We think you have liked this presentation. If you wish to download it, please recommend it to your friends in any social system. Share buttons are a little bit lower. Thank you!
Presentation is loading. Please wait.
Published byDraven Heldreth
Modified about 1 year ago
Digital Transformation of Business Models in the Creative Industries: The Emergence of the Portfolio Model Professor Feng Li, PhD, FBAM Cass Business School City University London Feng.email@example.com Research Seminar at Kent Business School Kent University, 4 February 2015 © Feng Li, 20151
Introduction Why the creative industries A holistic business model framework Emerging trends The portfolio models Discussions © Feng Li, 20152
My Research Focus Strategic and organisational changes facilitated by digital technologies in different sectors and domains How firms manage the transition to new digital technologies, new business models and new organisational forms Research projects on ‘Sustainable and Scalable Business Models in the Digital Economy’ Addressing ‘Societal Challenges’ by following robust business principles (ageing, social inclusion, sustainable development) SiDE, SALT, LimbsAlive, NEMOG … © Feng Li, 20153
What are the creative industries? ‘What began as an opportunistic yoking together of art and industry in cultural policy for purposes of advocacy and investment has now been enthusiastically adopted by politicians, analysts and educators around the world as an umbrella term covering all or some of the arts, media and entertainment industries and associated branches of the knowledge economy.’ (Bilton, 2007: xvi). © Feng Li, 20154
The creative industries An umbrella term for those industries ‘based on individual creativity, skill and talent and have the potential to create wealth and jobs through developing intellectual property’ 13 sub-sectors explicitly identified A significant and rapidly growing segment of the economy © Feng Li, 20155
Sectors of the creative industries 1Advertising8Film and video 2Architecture9Music 3Art & antiques markets10Performing arts 4Computer & video games11Publishing 5Crafts12Software 6Design13Television and radio 7Designer fashion 14 Others © Feng Li, 20156 Source: UK Department of Culture, Media and Sports (DCMS)
Why creative industries? An ideal domain for systematic examination of the digital transformation of business models Full range of organisations - from large multinationals to micro-businesses Full range of activities – – digital native sectors (such as digital games) where many new business models are developed and adopted – traditional sectors that have been significantly affected by digital technologies (e.g. Publishing, design and music) – areas where the full impacts of digital technologies are still to emerge (e.g. fine art, cultural heritage) © Feng Li, 20157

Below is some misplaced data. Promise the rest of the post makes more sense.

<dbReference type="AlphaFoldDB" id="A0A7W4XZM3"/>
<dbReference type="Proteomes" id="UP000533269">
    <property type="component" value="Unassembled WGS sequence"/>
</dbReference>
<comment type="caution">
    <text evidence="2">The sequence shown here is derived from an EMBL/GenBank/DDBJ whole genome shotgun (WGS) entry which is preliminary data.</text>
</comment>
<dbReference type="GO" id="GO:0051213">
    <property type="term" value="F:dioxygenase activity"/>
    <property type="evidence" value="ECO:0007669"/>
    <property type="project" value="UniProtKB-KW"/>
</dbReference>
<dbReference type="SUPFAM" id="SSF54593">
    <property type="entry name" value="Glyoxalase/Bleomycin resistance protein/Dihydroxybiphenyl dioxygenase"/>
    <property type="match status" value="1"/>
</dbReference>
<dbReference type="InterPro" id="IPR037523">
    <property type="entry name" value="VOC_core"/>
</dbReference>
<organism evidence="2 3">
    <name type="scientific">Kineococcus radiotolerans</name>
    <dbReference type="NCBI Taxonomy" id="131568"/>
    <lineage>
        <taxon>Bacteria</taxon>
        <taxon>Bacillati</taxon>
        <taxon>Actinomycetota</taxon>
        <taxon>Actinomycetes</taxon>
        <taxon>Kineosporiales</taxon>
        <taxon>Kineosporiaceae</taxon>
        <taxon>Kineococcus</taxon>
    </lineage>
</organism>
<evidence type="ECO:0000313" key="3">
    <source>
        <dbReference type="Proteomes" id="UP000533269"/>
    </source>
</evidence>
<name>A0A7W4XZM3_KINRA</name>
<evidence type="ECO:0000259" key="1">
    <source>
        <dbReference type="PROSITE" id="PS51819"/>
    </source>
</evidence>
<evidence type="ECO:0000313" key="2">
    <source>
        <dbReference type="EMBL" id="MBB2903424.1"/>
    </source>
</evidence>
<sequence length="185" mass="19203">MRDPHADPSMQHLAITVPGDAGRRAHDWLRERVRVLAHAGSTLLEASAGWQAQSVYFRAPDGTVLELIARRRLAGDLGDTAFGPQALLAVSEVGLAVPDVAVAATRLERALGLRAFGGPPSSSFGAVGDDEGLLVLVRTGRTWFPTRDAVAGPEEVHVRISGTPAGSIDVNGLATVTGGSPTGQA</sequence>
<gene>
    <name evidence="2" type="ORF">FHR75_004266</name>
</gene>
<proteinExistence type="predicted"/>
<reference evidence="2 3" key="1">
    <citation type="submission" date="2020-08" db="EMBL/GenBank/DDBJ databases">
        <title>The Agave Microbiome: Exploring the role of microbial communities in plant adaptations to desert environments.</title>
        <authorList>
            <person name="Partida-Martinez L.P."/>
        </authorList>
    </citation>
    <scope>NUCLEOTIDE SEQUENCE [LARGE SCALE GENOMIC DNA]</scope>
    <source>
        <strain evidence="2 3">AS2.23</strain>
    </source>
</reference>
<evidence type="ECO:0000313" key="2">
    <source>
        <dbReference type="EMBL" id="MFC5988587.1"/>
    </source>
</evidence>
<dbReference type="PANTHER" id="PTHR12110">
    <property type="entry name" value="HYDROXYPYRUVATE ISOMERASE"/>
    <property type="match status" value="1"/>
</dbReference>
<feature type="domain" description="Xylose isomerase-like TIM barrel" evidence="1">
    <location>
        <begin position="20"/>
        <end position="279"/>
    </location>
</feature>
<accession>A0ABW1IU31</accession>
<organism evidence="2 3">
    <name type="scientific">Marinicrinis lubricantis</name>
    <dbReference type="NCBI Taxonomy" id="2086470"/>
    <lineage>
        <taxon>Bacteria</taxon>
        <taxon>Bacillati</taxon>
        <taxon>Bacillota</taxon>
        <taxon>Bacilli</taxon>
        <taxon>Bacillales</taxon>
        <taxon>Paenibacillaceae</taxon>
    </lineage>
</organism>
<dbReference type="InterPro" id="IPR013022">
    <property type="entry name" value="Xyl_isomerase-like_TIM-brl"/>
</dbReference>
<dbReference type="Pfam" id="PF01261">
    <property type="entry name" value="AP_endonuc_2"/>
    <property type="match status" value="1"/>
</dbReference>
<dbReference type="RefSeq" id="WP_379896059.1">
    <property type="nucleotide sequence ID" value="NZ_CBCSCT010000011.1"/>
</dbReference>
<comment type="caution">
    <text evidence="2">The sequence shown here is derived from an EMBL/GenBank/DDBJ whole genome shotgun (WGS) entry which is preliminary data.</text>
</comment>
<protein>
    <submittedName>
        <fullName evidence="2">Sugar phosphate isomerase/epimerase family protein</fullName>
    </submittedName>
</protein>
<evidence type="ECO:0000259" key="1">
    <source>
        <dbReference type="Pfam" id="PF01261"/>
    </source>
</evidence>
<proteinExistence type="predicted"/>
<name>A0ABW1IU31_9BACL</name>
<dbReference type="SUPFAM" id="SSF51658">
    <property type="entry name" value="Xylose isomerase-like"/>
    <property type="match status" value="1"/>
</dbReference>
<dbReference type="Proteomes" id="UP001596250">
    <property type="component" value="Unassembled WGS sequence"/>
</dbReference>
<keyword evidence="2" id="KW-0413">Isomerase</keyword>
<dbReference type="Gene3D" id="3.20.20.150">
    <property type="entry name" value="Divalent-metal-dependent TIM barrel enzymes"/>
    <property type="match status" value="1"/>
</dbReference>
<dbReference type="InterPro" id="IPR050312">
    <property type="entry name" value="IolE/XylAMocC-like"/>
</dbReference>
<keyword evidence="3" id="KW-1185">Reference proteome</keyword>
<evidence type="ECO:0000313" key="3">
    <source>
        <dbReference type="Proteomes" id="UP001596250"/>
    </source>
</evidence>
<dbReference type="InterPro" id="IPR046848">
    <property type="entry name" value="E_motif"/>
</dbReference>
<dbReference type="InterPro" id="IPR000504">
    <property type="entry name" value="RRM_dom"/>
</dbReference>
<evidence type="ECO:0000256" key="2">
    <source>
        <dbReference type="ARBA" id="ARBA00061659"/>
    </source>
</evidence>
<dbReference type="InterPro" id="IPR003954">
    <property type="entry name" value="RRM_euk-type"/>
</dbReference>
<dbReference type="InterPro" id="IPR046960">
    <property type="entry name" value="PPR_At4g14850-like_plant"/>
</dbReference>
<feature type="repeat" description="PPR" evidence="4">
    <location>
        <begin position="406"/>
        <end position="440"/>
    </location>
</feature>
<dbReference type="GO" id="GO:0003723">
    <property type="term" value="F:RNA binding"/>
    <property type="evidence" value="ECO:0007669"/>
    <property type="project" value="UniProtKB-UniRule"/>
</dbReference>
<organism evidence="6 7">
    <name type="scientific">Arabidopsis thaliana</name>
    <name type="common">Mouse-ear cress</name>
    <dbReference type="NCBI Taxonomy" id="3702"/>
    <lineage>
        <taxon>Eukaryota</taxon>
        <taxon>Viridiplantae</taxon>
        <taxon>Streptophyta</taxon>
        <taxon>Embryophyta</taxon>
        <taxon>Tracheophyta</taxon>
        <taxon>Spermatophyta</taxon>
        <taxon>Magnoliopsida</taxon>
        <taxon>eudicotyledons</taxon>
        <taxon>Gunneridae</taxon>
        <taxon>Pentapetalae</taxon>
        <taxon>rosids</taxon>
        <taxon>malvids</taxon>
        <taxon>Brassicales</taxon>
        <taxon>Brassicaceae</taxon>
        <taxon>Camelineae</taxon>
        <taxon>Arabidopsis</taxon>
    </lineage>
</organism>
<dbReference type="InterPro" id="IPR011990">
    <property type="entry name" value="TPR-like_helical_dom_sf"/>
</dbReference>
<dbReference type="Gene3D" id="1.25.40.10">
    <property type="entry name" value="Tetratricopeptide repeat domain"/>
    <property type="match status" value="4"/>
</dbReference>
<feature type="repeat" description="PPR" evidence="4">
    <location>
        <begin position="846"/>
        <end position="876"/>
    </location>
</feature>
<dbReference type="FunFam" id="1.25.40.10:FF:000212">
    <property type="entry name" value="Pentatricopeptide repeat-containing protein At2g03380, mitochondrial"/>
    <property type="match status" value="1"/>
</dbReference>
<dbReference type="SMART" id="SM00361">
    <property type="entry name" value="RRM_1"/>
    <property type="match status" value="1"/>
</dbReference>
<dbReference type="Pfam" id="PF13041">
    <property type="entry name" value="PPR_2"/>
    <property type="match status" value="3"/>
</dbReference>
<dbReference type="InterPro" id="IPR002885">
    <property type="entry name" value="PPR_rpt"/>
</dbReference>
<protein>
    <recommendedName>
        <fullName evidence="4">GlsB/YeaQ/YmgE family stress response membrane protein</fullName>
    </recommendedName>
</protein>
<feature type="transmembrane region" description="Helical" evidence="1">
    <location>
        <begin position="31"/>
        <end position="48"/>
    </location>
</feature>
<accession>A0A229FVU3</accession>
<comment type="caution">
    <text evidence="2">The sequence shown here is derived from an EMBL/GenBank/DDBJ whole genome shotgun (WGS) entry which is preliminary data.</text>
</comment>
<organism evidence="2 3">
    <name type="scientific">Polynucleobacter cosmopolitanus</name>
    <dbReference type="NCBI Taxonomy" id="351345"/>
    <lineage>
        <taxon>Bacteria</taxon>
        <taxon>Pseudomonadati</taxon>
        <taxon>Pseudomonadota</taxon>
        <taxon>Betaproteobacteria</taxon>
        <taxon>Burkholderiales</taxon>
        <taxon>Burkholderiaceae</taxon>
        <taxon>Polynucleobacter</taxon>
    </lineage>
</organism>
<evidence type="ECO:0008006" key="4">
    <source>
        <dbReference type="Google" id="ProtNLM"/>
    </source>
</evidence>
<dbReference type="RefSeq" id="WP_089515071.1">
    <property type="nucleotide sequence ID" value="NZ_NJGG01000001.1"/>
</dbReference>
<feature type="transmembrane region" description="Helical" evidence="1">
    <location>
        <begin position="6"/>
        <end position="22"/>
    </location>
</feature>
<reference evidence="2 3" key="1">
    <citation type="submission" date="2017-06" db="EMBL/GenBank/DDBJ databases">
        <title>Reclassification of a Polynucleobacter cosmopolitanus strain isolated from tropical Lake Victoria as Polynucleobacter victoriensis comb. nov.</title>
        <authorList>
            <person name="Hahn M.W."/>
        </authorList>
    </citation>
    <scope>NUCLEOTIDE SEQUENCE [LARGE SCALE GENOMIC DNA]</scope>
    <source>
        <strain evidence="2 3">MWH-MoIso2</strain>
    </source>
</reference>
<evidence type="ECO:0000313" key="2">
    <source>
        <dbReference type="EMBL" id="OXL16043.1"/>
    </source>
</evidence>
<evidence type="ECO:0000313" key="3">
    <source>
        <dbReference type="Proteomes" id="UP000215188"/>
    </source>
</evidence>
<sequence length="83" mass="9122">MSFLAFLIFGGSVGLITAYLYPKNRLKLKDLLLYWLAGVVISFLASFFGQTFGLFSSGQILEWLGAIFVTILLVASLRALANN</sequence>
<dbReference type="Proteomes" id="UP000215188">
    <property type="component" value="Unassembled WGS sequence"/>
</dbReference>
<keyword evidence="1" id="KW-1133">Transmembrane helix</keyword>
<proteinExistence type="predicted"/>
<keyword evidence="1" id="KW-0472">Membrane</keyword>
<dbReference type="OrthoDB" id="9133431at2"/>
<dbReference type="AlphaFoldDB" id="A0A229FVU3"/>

This research Systematic literature review Two strands of empirical research Primarily qualitative to identify emerging trends Initial ideas in a pilot project Primarily funded by the Research Councils UK (RCUK) under SiDE (£12.6m) Follow up project – NEMOG (£1.2m) © Feng Li, 20158
A holistic analytical framework of business models © Feng Li, 20159
The case studies Mini Case StudiesMain Case Studies Total Number of Cases3050 Advertising-3 Architecture-2 Art and antiques markets44 Computer and video games24 Crafts13 Design55 Designer fashion52 Film and video13 Music119 Performing arts-4 Publishing13 Software-3 Television and radio-2 Others (e.g. Museums)-3 Sizes (No. of Employees) <101323 11-50912 51-50046 >50149 Market Orientation UK428 European412 Global2210 © Feng Li, 201510
How digital technologies changed business models? 30 Mini Case Studies50 Main Case Studies EnhanceExtendTransformEnhanceExtendTransform Value proposition Product offering3 (10%)14 (47%)13 (43%)32 (64%)17 (34%)1 (2%) Market segment2 (7%)12 (40%)16 (53%)32 (64%)18 (36%)0 (0%) Revenue model5 (17%)7 (23%)18 (60%)37 (74%)10 (20%)3 (6%) Value Architecture Value sensing1 (3%)3 (10%)26 (87%)24 (48%)20 (40%)6 (12%) Value creation5 (17%)15 (50%)10 (33%)40 (80%)9 (18%)1 (2%) Value distribution1 (3%)9 (30%)20 (67%)26 (52%)20 (40%)4 (8%) Value capture1 (3%)5 (17%)24 (80%)32 (64%)12 (24%)6 (12%) Functional Architecture Product innovation2 (7%)10 (33%)18 (60%)34 (68%)12 (24%)4 (8%) Infrastructure mgt2 (7%)16 (53%)12 (40%)30 (60%)19 (38%)1 (2%) CRM1 (3%)2 (7%)27 (90%)25 (50%)20 (40%)5 (10%) © Feng Li, 201511
Emerging trends Exclusivity through personalisation Association and brand extension Pay as much as you like and dynamic pricing ‘Wisdom of the crowd’ Significant changes in - – Revenue models in value propositions – Value sensing and value capture in value architecture – Customer relationships management in activity architecture © Feng Li, 201512
Three levels of changes Digital information and interaction Digital extension of traditional business models Digital transformation of traditional business models Limited evidence on the emergence of unprecedented, genuinely novel business models © Feng Li, 201513